Not hearing much timing chain noise, but plans for switching to the manual adjuster soon. Not going to relocate the regulator simply because the bike has vance and hines slipons on it and no belly pan exhaust so heat shouldn't be an issue, although did drill out the nuts from battery box and will be installing bolts with a nut on the regulator assy so I can just stick it through the bottom and put nuts on it for ease of replacement, probably looking to switch to the mosfet design in the near future as well. wireings pretty much set up to change it now. that should get her back in top condition and add a little trustworthiness to it so I feel safe knowing my son should be trouble free on the rides with us.
 

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Hope you took some pix documenting these improvements. Sounds like you've been pretty busy, in a good way.
 

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After spending the afternoon with the bike, my ohm meter, soldering gun and torch and an assortment of wire, Feel I have a feel for the system. From my viewpoint some faulty connectors and the ignition switch seem to be a huge issue with these. Did the coil mod but with a twist, redid the main power supply to the fuse box, doing away with the bullet connector, and soldering the wire directly. Checked the fuse box and her connections all check well, So wired it up using the auxillirary power supply fuse { this fuse is 12 volt hot at all times}. to power the coils through the coil relay mod. As not to have all kinds of inline fuses floating all over the place. Built a new battery strap hold down, and a relay mount that bolts off of it, The harness on my relay connector has a bolt hole and tab in it instead of the relay,so you just pop out the relay should it need replaced. Definitly could tell a difference in the way it ran immediately, which tells me the power wire out of the ignition switch def has issues, but works fine for closing relay contacts. removed all the emission garbage, cleaned up the front side of the battery box by doing it.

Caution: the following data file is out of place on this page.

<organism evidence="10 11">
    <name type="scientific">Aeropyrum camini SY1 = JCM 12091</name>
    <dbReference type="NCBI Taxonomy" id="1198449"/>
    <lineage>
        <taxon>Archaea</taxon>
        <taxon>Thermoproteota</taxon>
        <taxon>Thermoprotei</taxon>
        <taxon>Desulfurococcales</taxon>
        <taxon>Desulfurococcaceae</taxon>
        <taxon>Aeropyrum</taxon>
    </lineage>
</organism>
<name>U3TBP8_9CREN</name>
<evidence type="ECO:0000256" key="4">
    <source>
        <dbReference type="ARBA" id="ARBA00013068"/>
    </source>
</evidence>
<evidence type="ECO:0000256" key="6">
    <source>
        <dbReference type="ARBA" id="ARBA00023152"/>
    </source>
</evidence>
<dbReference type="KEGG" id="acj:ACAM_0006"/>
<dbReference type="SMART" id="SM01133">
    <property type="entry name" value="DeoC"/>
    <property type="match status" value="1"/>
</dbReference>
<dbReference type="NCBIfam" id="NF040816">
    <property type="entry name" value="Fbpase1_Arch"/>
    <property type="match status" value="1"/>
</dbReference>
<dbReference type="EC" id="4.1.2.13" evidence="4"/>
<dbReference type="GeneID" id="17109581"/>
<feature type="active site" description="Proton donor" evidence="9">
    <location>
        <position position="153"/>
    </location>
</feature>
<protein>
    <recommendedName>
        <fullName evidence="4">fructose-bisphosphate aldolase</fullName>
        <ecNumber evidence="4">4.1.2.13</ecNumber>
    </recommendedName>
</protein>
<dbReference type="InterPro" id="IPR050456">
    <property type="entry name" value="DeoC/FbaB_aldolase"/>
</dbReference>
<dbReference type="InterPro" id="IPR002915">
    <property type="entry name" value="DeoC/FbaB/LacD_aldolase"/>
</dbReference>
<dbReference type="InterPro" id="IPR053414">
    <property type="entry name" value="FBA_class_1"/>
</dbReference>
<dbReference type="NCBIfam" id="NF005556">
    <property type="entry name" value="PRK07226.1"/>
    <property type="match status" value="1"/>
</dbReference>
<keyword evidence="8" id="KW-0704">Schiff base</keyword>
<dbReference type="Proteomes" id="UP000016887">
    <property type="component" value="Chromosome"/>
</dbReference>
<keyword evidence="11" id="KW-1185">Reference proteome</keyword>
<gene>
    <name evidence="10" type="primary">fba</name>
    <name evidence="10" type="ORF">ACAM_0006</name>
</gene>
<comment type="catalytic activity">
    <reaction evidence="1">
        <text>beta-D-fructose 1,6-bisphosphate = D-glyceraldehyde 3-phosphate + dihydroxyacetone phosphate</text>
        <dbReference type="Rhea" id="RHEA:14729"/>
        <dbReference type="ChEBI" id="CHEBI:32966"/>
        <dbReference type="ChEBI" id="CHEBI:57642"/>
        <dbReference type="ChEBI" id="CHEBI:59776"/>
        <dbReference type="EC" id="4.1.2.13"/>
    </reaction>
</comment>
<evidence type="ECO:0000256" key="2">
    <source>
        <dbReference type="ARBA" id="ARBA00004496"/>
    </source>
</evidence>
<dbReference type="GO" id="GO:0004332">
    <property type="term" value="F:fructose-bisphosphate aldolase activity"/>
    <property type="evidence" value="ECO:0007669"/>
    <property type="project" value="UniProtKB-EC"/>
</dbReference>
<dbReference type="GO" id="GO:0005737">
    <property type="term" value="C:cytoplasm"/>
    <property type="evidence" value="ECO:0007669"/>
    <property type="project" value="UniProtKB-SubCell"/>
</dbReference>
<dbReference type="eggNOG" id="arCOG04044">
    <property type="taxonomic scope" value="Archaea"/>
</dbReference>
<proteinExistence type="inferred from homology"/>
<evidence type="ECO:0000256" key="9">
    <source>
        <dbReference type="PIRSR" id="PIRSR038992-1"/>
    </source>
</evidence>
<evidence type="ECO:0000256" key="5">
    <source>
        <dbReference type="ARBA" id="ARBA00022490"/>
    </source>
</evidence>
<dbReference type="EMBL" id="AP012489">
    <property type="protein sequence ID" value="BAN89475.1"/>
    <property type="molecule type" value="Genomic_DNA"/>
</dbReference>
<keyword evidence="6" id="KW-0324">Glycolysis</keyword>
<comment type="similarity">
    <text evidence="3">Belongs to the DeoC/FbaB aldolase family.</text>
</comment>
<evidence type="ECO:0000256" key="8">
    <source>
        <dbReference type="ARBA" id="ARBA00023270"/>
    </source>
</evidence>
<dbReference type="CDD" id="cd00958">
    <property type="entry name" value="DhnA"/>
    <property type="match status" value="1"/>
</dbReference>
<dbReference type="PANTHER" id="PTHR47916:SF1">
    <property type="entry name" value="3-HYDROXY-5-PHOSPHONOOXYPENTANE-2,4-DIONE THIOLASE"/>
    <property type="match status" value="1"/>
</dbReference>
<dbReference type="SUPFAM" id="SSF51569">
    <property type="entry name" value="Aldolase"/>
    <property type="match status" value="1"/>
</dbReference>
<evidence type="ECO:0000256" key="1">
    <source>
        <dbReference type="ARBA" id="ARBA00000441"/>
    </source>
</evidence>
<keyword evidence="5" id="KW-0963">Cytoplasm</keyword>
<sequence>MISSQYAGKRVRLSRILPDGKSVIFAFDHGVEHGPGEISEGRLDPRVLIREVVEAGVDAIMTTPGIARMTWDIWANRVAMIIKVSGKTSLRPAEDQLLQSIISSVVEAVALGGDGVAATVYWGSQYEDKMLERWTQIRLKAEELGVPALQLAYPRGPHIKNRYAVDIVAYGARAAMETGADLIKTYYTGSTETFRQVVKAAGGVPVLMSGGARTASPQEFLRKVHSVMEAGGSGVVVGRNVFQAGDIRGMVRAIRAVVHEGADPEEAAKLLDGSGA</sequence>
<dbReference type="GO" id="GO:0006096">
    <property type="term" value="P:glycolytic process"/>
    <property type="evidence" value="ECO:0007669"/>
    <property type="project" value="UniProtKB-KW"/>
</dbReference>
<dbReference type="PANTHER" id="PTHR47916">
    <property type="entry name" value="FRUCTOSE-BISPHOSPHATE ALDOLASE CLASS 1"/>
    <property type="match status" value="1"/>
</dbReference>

New regulator harness from ricks stator came in so went after that, removed the complete stator harness from the main harness, {wanted to see where the wire from the stator that runs the headlight connects}. Cut off the harness a few inches from the stator, and rewired the stator harness directly to the new harness soldering each connection,{ricks comes with a heavier guage wire that's plenty long to reach back over to the stator} then reattached the yellow lead which runs the headlights. Installed a 12 gauge wire from the connector where the white wire would normally be, to a 30 amp fuse and an eyelet to attach to the positive battery connection. ran a 12 gauge wire from the black wire cavity to the neg side of the New battery directly. Then attached the brown lead to the middle between the two after verifying it was battery voltage with key on. Insuring charging to battery is direct with no loose ends, then retaped the entire harness with improvements with 3 m electrical tape. Will continue to monitor to make sure she's not losing voltage there, but would think would notice if the tail lights had an issue dimming. Now waiting for the regulator to make it so I can plug it in and see how it works. Stator tested fine, but hadn't been able to run it long enough to get it hot.